If You’re a Pharmacist, You Won’t Regret Buying This Tech Accessory ::

They’re called wearables and they may help to bring big changes to healthcare. Wearables are devices like smart watches and fitness trackers. About one-fourth of all Americans use them, and since the pandemic, the demand for the devices has only increased.

In addition to the more widely used smartwatches, wearables also include wristbands, headbands, belts, adhesive patches, jewelry and clothing.

Information in Real Time

The devices enable people to monitor and manage their health, particularly if they have chronic conditions. Moreover, because the devices send a constant flow of data in real time, they also have the potential to enable doctors and pharmacists to track their patients’ health situation in real time remotely. This enables healthcare providers to give the kind of personalized care not possible before wearables. The mechanism can alert providers to a potential health problem and enable them to administer care to the person quickly before the situation becomes more severe.

The first wearables on the market only tracked users’ steps and pulse. Now, however, they have become much more sophisticated and can monitor a range of functions, including blood pressure, stress levels, seizure activity, blood sugar levels, calories burned, sleep cycles, heart rate variability, blood oxygen saturation, and blood flow.

Useful for Chronic Conditions

Wearables are especially suited for people who have chronic conditions.

These devices enable patients to become more involved in the management of their illness. Because people can track a variety of bodily functions, like caloric intake or physical activity, they have the information to make better decisions about their lifestyle.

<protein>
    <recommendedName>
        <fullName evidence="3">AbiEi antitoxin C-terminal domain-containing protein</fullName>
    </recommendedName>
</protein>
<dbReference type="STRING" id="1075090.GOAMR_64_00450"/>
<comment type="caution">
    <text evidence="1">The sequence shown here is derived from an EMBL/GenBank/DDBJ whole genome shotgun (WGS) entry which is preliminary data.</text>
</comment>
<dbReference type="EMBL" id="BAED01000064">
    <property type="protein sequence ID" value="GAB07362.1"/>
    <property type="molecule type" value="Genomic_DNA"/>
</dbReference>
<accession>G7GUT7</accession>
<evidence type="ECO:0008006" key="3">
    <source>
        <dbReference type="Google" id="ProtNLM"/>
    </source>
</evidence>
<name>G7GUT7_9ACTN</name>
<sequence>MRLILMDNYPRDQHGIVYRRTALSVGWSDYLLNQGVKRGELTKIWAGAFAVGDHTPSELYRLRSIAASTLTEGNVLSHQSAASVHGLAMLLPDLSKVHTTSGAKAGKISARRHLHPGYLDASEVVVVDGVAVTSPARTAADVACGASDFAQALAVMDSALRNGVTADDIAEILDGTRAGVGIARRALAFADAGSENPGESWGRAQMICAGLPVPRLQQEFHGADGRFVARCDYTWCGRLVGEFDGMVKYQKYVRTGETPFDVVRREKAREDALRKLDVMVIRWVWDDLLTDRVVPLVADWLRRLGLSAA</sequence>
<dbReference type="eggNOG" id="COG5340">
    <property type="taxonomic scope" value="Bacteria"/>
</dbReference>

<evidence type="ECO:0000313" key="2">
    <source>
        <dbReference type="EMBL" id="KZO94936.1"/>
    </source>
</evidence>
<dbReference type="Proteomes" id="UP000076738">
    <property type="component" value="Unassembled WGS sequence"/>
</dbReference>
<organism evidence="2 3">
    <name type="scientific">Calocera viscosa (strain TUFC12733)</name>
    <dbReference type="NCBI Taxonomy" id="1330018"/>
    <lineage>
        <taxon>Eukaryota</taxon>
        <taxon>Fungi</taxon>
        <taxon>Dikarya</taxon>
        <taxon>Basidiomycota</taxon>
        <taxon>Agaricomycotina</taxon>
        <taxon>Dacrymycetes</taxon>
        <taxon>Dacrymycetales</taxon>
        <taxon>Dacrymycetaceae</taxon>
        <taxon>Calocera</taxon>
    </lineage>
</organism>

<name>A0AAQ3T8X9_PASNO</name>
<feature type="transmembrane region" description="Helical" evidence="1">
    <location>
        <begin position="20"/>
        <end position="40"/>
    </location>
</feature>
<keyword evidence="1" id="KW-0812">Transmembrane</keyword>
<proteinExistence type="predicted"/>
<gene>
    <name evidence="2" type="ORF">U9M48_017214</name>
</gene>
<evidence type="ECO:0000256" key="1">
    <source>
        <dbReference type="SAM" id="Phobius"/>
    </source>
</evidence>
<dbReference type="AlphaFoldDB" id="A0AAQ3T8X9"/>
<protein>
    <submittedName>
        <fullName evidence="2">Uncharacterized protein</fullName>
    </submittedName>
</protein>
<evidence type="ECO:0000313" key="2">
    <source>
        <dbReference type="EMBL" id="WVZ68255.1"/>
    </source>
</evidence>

Because the devices can gather and store a large amount of data, they also enable patients to better treat conditions like diabetes and heart disease.

For example, there are wearables that monitor blood pressure and heart rhythm. These devices can help people detect and manage problems like arrhythmia, atrial fibrillation, high blood pressure, coronary artery disease, and stroke.

Continuous glucose monitors also help people to better manage diabetes.

Having health information immediately available also helps doctors and pharmacists to more effectively treat patient conditions. Healthcare providers no longer have to wait until the patient goes to the office. With the information from the wearables, the provider can make a quick assessment of a drug’s effectiveness and whether a change in treatment needs to be made.

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